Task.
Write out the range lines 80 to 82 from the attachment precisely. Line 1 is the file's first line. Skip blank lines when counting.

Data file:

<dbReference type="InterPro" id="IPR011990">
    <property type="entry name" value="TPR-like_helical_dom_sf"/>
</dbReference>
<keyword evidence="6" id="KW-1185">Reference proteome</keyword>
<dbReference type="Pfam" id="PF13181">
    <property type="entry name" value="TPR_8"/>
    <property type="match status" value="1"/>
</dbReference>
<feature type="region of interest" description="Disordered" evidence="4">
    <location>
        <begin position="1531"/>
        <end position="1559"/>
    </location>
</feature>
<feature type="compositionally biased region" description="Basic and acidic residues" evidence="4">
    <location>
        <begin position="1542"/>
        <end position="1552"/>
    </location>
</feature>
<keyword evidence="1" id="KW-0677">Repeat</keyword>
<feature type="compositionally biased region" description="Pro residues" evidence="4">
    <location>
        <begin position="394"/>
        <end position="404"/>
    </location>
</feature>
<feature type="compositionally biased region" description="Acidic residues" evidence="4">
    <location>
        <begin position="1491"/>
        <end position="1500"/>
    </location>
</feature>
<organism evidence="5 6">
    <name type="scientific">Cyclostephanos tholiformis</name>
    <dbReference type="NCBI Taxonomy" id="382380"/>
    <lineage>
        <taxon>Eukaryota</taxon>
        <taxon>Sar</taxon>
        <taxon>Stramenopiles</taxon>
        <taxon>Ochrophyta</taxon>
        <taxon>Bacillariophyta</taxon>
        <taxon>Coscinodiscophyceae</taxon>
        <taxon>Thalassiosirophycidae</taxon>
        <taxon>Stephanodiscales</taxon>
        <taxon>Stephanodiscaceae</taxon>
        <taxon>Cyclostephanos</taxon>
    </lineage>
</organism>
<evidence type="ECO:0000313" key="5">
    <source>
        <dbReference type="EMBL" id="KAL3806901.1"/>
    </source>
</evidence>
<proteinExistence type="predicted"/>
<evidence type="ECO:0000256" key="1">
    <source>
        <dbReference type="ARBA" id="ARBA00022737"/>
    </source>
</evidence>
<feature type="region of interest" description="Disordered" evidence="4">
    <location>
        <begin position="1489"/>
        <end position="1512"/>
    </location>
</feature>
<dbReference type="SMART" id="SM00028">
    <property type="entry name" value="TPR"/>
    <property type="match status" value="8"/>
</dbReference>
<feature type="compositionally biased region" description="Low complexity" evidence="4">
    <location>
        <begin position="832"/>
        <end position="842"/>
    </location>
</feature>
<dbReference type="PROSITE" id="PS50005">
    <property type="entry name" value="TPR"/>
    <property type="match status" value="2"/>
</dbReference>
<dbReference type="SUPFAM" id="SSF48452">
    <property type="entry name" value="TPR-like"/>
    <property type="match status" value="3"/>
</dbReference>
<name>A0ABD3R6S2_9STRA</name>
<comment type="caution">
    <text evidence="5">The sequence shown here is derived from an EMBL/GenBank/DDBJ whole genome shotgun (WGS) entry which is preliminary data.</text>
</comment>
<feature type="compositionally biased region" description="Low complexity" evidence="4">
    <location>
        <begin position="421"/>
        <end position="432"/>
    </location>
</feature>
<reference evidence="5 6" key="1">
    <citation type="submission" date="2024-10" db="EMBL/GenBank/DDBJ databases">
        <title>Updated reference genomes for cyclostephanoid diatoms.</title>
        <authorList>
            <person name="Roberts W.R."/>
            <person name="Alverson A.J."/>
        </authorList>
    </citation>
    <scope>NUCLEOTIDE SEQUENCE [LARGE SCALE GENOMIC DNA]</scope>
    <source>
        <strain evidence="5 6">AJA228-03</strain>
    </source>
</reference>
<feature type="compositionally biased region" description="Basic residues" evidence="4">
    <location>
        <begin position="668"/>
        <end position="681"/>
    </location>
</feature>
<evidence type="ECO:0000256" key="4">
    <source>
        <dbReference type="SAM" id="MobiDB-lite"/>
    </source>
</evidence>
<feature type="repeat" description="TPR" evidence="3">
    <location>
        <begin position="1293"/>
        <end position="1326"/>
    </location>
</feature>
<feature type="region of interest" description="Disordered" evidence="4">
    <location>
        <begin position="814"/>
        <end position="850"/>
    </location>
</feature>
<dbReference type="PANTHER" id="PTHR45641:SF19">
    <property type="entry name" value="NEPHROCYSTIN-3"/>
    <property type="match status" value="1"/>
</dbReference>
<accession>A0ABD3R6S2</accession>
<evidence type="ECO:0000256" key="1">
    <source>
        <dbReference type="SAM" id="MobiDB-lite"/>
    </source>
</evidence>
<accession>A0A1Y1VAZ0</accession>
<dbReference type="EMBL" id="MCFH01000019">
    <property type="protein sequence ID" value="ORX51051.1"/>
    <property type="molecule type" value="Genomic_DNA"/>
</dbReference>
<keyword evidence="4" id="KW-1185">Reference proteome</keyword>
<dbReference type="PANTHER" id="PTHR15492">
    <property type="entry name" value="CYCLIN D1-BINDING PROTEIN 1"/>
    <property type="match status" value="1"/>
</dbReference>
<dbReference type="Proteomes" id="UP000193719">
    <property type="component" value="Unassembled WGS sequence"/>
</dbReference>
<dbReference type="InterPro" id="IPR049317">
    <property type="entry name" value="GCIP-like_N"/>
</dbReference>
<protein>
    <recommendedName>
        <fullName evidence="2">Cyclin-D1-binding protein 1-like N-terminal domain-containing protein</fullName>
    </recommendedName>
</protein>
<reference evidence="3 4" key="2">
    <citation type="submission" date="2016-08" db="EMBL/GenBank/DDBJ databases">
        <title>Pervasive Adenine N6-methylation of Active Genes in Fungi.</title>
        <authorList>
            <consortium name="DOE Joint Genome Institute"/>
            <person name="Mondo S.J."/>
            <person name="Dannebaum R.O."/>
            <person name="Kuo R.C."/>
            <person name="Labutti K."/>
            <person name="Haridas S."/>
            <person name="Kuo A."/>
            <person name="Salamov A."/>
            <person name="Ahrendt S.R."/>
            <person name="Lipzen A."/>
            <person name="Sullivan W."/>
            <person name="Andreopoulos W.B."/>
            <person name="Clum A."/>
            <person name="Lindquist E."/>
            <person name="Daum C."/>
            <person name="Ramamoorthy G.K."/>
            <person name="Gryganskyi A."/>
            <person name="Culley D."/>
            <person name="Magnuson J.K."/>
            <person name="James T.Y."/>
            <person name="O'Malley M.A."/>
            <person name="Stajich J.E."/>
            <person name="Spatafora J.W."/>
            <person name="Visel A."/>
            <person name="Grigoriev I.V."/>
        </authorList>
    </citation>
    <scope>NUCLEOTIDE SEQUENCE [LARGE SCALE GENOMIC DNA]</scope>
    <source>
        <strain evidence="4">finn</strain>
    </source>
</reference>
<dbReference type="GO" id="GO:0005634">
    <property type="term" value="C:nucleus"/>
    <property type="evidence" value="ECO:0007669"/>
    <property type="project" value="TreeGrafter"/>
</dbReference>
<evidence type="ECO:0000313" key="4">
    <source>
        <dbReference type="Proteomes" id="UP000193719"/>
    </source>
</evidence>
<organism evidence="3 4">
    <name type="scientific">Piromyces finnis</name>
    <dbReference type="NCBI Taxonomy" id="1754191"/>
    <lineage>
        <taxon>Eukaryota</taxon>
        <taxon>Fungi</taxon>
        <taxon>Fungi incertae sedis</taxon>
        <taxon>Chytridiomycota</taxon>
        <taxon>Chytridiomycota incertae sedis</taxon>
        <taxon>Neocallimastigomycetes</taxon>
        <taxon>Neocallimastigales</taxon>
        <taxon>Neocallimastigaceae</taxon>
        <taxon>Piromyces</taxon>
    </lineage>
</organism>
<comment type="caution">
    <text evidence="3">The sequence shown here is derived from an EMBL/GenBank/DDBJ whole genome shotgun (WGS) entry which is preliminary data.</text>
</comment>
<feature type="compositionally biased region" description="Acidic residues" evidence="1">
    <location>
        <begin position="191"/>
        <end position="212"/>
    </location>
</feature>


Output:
</dbReference>
<dbReference type="SUPFAM" id="SSF48452">
    <property type="entry name" value="TPR-like"/>